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Opinion I was supposed to have life-saving surgery. Tennessee’s covid-19 surge cost me a hospital bed.

Nurses check on a patient in the ICU covid-19 ward at NEA Baptist Memorial Hospital in Jonesboro, Ark., in August. (Houston Cofield/Bloomberg)

Betsy Phillips writes for the Nashville Scene.

“How soon can you get here?” Twenty-five minutes after my doctor asked me that question, she was poking at the golf ball-size lump that had appeared on the front of my throat overnight.

This was Jan. 3, the start of an eight-month medical mystery. On Sept. 10, I was supposed to have the surgery that would finally let me breathe. Instead, a week before my doctors were scheduled to operate, my surgery was canceled because Tennessee’s hospitals have been overwhelmed by covid-19 patients.

I’m scared. I’m vaccinated, but a breakthrough case would be dangerous for me. I’m bone-deep disappointed. But mostly, I am angry. I did everything I was asked to do to avoid catching or spreading covid-19. I wanted to do my part to end this crisis. Now, I wonder: Are there any circumstances under which my neighbors would do the same to keep me safe?

It’s terrifying to experience a medical emergency during a pandemic.

That first lump made it impossible for me to breathe when I bent over. When I cleaned out the litter box or picked up a toy or put my laundry in the dryer, I held my breath. If I didn’t, the lump in my throat would push against my windpipe and cut off my air. Psychologically, it was just easier to choose not to breathe than it was to be unable to breathe.

Things improved after my first surgery in February, but by the end of May, I felt like I was having trouble breathing again. Not in the same exact way as before — like the difference between being strangled and being smothered.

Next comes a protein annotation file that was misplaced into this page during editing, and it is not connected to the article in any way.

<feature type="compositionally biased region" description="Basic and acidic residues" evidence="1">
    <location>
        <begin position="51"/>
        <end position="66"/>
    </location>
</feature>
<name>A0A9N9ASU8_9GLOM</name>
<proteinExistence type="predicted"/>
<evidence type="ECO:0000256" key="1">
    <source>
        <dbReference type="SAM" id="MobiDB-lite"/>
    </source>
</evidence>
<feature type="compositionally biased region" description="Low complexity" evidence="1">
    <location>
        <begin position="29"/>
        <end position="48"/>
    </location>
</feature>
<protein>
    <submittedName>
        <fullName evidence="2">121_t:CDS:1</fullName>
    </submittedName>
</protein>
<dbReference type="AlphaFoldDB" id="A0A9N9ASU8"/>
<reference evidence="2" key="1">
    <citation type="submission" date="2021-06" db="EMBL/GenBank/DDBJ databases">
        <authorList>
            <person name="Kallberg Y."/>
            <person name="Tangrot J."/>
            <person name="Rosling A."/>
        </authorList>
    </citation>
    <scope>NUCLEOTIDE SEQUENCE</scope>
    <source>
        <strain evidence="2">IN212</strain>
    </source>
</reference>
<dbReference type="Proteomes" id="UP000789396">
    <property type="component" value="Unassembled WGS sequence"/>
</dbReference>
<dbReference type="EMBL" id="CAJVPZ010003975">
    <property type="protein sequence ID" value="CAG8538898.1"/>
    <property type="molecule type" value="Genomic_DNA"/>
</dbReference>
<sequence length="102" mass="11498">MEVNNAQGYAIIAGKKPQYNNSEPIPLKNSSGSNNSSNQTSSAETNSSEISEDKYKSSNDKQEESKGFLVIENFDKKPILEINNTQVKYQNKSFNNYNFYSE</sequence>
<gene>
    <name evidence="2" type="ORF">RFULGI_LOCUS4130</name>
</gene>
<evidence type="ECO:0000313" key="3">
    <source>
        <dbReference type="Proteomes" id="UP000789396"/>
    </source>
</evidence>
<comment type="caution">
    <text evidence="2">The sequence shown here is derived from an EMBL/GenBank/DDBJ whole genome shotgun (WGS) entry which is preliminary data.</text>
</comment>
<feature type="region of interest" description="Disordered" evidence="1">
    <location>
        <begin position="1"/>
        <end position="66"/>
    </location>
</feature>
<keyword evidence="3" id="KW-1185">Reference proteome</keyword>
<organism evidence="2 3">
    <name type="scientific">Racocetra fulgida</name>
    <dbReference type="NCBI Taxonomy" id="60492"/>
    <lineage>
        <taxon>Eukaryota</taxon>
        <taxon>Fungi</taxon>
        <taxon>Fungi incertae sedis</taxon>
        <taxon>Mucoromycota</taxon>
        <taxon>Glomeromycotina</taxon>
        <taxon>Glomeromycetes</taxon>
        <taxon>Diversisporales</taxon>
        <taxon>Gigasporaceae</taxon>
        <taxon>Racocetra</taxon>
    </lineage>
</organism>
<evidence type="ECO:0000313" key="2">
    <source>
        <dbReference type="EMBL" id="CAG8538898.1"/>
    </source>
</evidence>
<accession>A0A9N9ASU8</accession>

I went to another surgeon, but he said he didn’t want to operate without a clear diagnosis, because he didn’t want to crack my chest open without knowing what he was getting into or if he might be making it worse. As long as I was able to breathe, he’d hold off. It turns out that “able to breathe” is a more subjective standard than you might think.

And the breathlessness wasn’t even the worst part. I was also oozing a kind of white, chalky mess out of my neck.

It took until August for a doctor at Vanderbilt University Medical Center to come up with a definitive diagnosis: granulomatous disease from histoplasmosis. In laymen’s terms, my immune system is torturing me because it went haywire in reaction to a fungus. Surgery promised to immediately improve my ability to breathe, and to heal my neck.

I asked if there was a chance I could be bumped for covid-19 patients. She said yes, but that my surgery would be among the last taken off the calendar, due to the threat to my life.

And yet here I am.

Tennessee is a state where, as Hank Williams Jr. put it, “We say grace and we say ma’am. If you ain’t into that, we don’t give a damn.” Given that creed, if there’s any place where everyone should be helping their fellow Americans in a time of crisis, it should be here.

But instead, our hospitals are full of people who are very sick and dying because they couldn’t be bothered to get one of three safe and effective vaccines — or at the very least stay home as much as possible and wear masks when they had to go out. They wouldn’t do their civic duty, but they get access to hospitals in front of those of us who did.

Intellectually, I know all the downsides to letting hospitals decide what patients they will and won’t take. I grew up through the AIDS crisis, and I witnessed the devastating evil of discriminating against patients with a particular illness. And I don’t want doctors to be deciding anyone is worthy of less care just because they have made some foolish decisions. I have and will make foolish decisions myself.

But I’m still so very angry that people who put their feelings before others’ well-being get to be first in the hospitals.

My surgery is rescheduled for early October. I can predict that in that time, I will find myself struggling to breathe. I may even start to ooze pus from new places. It’s so much harder to bear the wait knowing I’ve already sacrificed so much to try to make things safer for everyone — including the person who took my spot in the hospital in September and the person who could take it again in October.

The people who arrogantly claim that their choices not to be vaccinated and take precautions against covid-19 have no effect on anyone else need to know that isn’t true. I’m one of the people they’re hurting. What will it take to make them stop?